This story was first published on my Steemit blog (you can find it here)
“It’s here somewhere,” Graham said, pulling her along by the hand.
“Can’t we just eat in this place?” Marie said, pointing at the nearest restaurant, The Golden Dragon. She looked at her phone. “It’s got good reviews! The crispy pancakes are to die for, apparently.”
“I don’t want to eat at the fucking Golden Dragon, I want to eat at the Rising Sun!” He stopped, turned towards her and looked into her eyes. “Sorry,” he said, looking like he actually meant it for once. “I didn’t mean to swear at you. It’s just it’s significant, isn’t it? It means something. At least it does to me.” A smile. “I want things to be right, just for once. Just for tonight, at least.”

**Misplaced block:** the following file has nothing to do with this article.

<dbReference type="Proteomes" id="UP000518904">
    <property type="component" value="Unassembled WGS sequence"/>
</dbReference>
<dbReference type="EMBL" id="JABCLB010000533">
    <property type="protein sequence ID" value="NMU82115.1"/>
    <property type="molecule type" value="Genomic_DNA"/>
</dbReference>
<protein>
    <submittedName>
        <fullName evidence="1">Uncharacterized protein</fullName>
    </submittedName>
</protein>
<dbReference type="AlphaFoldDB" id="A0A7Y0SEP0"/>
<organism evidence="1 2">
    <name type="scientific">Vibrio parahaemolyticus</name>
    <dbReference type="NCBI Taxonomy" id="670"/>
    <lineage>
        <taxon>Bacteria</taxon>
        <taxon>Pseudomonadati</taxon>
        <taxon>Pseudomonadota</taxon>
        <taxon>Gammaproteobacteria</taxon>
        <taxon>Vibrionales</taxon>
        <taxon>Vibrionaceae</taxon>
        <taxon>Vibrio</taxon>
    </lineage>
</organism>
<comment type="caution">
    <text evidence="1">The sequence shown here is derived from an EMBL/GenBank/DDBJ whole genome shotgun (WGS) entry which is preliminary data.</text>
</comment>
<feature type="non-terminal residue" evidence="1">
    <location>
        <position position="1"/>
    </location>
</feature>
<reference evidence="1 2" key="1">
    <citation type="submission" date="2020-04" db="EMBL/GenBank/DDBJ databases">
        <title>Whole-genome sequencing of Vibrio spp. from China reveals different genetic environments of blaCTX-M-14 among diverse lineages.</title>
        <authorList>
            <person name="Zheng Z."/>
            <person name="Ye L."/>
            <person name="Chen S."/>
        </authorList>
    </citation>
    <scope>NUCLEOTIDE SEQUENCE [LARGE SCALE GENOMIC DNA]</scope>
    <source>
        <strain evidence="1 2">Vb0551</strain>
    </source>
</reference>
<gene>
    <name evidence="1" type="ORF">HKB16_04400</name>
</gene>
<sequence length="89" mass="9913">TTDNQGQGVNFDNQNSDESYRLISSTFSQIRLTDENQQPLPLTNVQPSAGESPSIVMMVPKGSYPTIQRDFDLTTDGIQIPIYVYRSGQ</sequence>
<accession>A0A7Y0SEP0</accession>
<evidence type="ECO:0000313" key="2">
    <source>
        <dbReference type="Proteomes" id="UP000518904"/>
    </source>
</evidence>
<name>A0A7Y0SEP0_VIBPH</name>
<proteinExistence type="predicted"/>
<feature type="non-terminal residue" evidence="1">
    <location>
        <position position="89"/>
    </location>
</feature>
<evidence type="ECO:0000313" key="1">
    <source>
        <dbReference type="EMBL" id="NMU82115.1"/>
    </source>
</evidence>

Marie smiled, weakly. She was getting a little tired of Graham’s little mood snaps, as she called them. But Dr Jenkins said it was part of his condition. She had to be more accommodating, he said. She thought she had been pretty bloody accommodating, already, thank you very much!
“I know,” she said. “But perhaps it’s closed down.”
“It hasn’t,” he said, looking around him again. “I passed it a couple of weeks ago. I’m sure I did, I remember…” he stopped. “Anyway…” he said, looking away, over his shoulder. Was he blushing?
“You were in town a couple of weeks ago?” Marie asked. “I don’t remember you mentioning it.”
“Er… no. It was probably longer ago, than that. You’re probably right. I mean,” he laughed, it sounded hollow, false to Marie’s ears. “What kind of restaurant doesn’t have a website these days?” Marie was about to reply, when he grabbed her hand. “There!” he said. “I recognised that sign! I think it’s over there.”